When the governor Felix was called to Rome to defend his handling of certain matters in Caesarea, he was replaced by Porcius Festus. Although Festus was a more moderate ruler, his inexperience also made him a fickle and indecisive governor, as today’s passage reveals.
With Festus visiting Jerusalem, the Jews once again petitioned to have Paul on trial before the Sanhedrin. At first, Festus stood firm and required them to come to Caesarea to present their case. Once in Caesarea, the Jewish accusers “brought many serious charges against [Paul], but they could not prove them” (v. 7). Paul’s defense was the same as before— he had done nothing wrong against law, the temple, or Caesar. And here we begin to see Festus’s indecisiveness.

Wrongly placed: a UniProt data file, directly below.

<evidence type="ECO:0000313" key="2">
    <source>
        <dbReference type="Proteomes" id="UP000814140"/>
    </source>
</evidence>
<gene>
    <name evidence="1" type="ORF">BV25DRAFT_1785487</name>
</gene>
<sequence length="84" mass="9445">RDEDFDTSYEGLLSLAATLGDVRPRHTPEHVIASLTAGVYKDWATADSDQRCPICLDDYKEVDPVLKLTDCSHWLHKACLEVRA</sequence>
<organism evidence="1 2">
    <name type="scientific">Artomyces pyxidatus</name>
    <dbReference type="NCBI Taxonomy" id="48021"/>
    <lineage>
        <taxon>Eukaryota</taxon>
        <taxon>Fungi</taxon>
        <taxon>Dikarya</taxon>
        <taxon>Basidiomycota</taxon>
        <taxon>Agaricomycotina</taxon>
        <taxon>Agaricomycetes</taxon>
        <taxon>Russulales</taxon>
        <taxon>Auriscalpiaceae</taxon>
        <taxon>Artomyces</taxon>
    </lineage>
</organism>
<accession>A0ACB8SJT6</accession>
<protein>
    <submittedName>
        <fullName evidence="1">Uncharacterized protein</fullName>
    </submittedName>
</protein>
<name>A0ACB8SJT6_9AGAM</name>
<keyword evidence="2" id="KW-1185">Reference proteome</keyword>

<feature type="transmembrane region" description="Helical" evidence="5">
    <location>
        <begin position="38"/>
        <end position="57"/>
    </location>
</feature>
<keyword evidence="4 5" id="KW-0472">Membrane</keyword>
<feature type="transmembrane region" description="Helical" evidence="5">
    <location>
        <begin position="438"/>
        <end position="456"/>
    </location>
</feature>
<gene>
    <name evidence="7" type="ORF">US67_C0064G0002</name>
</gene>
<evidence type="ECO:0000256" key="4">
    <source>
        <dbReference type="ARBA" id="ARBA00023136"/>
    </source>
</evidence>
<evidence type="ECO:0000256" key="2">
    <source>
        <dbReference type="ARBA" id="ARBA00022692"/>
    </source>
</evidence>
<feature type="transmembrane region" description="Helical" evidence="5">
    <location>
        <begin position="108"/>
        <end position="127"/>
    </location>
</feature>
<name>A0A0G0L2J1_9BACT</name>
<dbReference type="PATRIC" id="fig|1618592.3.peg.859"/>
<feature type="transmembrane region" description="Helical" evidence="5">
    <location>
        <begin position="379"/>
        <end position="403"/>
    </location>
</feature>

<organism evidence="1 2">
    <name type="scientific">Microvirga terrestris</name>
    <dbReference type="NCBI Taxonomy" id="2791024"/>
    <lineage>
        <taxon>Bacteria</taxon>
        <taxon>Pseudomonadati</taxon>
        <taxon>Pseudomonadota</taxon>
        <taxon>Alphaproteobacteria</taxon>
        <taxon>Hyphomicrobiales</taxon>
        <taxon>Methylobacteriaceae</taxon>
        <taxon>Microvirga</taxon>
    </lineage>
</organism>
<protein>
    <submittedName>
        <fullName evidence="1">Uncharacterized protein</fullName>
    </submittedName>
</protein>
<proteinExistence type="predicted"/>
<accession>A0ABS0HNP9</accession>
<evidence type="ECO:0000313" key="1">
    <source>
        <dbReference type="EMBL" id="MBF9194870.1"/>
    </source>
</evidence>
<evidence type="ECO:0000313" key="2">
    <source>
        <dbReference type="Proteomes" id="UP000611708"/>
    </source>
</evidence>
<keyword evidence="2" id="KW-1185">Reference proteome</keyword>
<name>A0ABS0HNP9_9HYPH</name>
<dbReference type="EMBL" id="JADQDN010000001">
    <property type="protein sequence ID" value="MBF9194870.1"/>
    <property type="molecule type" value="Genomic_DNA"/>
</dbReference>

Instead of declaring Paul’s innocence, he first tried to shift his responsibility by moving the trial to the Sanhedrin in Jerusalem. Paul quickly exercised his right as a Roman citizen and appealed his case to Caesar. Even then, Festus had to consult others before agreeing to the appeal. Then, perhaps still uncertain of how to proceed, Festus consulted with the visiting Agrippa and Bernice. He again revealed his inexperience and his ignorance of the Jews by summarizing the situation as a case “about a dead man named Jesus who Paul claimed was alive” (v. 19).
Festus tried to paint a favorable picture of his handling of the case, but his own words betray his inexperience: “I was at a loss how to investigate such matters” (v. 20). Under the pretext of trying to discern the charges against Paul, Festus arranged a formal hearing before Agrippa and Bernice. Once again, the world’s leadership was less than admirable, but God’s earlier promise to take Paul to Rome was slowly being fulfilled.